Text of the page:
Surgical approaches, including radical surgery, such as anterior resection, abdominoperineal resection, and local excision should aim to achieve macroscopically complete resection and microscopically minimal positive margins. Radical surgery is associated with a lower recurrence rate than wide local excision. Khalifa et al. (13) found a local recurrence rate of only 19.5% with radical resection, compared to 67.5% with local excision, but there were no differences in overall survival between the two modalities. Hoshino et al. (5) reported that a lower rectal leiomyosarcoma was moved by the hybrid method combining both the laparoscopic and transanal total mesorectal excision (TaTME) approaches because of the large tumor size and narrow pelvic space. In our case, a laparoscopic-assisted abdominoperineal resection was performed for the patient.

Traditionally, perioperative radiotherapy does not seem effective in the treatment of leiomyosarcoma. In fact, the role of postoperative radiotherapy in leiomyosarcomas of the extremities and torso has been shown to reduce local recurrence and improve local control by preserving function, although postoperative radiotherapy has not been shown to improve overall survival (14). Preoperative radiotherapy (NCT01344018) for resectable retroperitoneal sarcoma is currently under investigation and aims to improve the quality of the surgical margins (15). With the aim of maintaining local control and preserving the rectal sphincter, investigational perioperative radiotherapy for rectal leiomyosarcoma can be considered as an extension of the treatment principles for rectal cancer and limb sarcomas. In this case, because of the positive CRM ≤1 mm, radiotherapy was advised in an attempt to achieve local control. Standard TME could achieve a curative resection where there is no indication on MRI that surgery is likely to be associated with R1 resection. Finally, we chose pelvic short-course radiotherapy for a short preoperative treatment period because the use of short-course radiotherapy aims to reduce local recurrence, and downstaging/downsizing with long-course radiotherapy is not necessary. Preoperative short-course radiotherapy was carried out with a 25 Gy total dose at 5 Gy/fraction for 1 week, which was followed by immediate surgery (<10 days from the first radiation fraction). We did not choose delayed surgery because no specific chemotherapy could be used, and the disease could progress during the period of delay.

There is no accordance on the role of postoperative chemotherapy for leiomyosarcoma at present. Adjuvant chemotherapy may be an option for high-risk patients. Only two agents have been confirmed to be effective as general first-line chemotherapy, doxorubicin and ifosfamide. When leiomyosarcoma relapses or distant metastasis occurs, a poor prognosis is likely. In retrospective trials, the median progression-free survival (PFS) was approximately 6 months, and the overall survival (OS) was approximately 12 to 15 months for patients treated with doxorubicin and ifosfamide (16). According to the SARC002 study (17), the combination of a fixed-dose rate infusion of gemcitabine with docetaxel has been documented to be effective against pretreated leiomyosarcomas and leads to a median PFS and OS of 6.2 and 17.9 months, respectively. García-Del-Muro et al. (18) demonstrated the feasibility and efficacy of a fixed-dose rate of gemcitabine plus dacarbazine against pretreated leiomyosarcomas and achieved a median PFS and OS of 4.9 and 13.8 months, respectively, in a randomized phase II trial. Trabectedin has been explored and has shown a high rate of disease control (with 26–30% progression-free survival rates at 6 months), particularly in patients with leiomyosarcomas pretreated with doxorubicin and ifosfamide (19). Trabectedin is currently available in Europe and some other countries but is not yet available in China. Apatinib, an oral tyrosine kinase inhibitor that targets vascular endothelial growth factor receptor-2, was given to patients with advanced sarcoma. Zhu et al. (20) reported that the objective response rate was 33.3%, and the clinical benefit rate was 75.0%. The progression-free survival was 4.25 months, and the overall survival was 9.43 months. Compared with other histological subtypes, leiomyosarcoma did not show more significant survival benefits.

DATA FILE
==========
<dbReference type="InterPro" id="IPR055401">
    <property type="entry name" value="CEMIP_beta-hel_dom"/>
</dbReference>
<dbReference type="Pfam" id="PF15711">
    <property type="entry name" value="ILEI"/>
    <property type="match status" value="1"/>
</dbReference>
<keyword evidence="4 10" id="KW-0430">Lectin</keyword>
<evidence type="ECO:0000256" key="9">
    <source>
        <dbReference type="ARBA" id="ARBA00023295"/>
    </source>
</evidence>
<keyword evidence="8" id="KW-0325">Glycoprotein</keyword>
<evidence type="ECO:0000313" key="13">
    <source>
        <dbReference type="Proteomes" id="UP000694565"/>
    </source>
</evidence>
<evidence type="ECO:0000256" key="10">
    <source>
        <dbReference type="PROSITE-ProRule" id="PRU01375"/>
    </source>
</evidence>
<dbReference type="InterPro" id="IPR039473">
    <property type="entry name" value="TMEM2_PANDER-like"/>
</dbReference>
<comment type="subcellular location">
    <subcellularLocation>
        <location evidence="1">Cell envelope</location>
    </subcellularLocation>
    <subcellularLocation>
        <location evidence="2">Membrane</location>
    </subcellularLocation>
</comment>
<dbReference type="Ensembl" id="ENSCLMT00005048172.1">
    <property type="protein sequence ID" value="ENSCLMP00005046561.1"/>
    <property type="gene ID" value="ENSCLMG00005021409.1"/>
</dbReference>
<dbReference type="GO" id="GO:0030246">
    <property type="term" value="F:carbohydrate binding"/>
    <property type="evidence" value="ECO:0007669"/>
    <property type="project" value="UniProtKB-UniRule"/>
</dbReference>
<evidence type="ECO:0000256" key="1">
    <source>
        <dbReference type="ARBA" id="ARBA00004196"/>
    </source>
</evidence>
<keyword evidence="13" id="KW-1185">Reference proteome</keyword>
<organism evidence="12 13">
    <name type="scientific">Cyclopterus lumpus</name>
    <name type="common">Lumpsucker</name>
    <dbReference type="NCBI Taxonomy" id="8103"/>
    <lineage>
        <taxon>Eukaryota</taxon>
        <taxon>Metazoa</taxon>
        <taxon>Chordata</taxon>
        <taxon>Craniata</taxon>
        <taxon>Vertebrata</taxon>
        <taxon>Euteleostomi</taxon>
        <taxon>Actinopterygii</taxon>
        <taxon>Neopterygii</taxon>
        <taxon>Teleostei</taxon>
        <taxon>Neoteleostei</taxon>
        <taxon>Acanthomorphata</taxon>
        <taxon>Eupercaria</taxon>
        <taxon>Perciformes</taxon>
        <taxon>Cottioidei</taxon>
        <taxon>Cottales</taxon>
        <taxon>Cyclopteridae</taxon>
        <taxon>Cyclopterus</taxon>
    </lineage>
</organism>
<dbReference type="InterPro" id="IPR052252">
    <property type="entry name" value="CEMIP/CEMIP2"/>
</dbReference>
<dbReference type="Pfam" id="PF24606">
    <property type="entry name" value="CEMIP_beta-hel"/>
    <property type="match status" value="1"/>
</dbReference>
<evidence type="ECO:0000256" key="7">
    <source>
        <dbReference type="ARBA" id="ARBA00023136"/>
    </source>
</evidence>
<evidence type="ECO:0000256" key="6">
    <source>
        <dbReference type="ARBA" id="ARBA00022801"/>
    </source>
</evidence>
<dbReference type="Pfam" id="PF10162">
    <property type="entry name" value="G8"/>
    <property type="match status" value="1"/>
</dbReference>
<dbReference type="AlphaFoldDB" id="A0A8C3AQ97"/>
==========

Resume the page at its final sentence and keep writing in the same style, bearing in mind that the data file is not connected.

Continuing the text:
In the preoperative, postoperative, recurrent and progressive stages, four MDT discussions were conducted. Based on the accurate analysis of clinicopathologic information and a review of the literature and guidelines, the appropriate treatment was established by several specialists. Although the patient was ultimately not cured, the optimal therapeutic strategy was carried out for each disease stage, as discussed by the MDT. Through the application of a comprehensive management strategy, this patient with locally advanced leiomyosarcoma achieved a better PFS and OS than patients reported in the literature.

In conclusion, we reported a case of locally advanced rectal leiomyosarcoma treated with multidisciplinary therapy. Although the disease relapsed, and the patient survived for 24 months, MDT played a crucial role in the treatment of the rare rectal leiomyosarcoma.


Acknowledgments

Funding: This work was supported by grants from the National Natural Science Foundation of China (81272681) and Zhejiang Provincial Natural Science Foundation of China (No. LQ14H160006).


Footnote

Conflicts of Interest: The authors have no conflicts of interest to declare.

Ethical Statement: The authors are accountable for all aspects of the work in ensuring that questions related to the accuracy or integrity of any part of the work are appropriately investigated and resolved. Written informed consent was obtained from the patient for publication of this manuscript and any accompanying images.


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Cite this article as: Xu D, Lv Y, Chen L, Chen M, Wang F, Song Z, Huang X, Wang D. Multidisciplinary evaluation of locally advanced leiomyosarcoma in the lower rectum: a case report and literature review. Transl Cancer Res 2019;8(4):1618-1623. doi: 10.21037/tcr.2019.06.17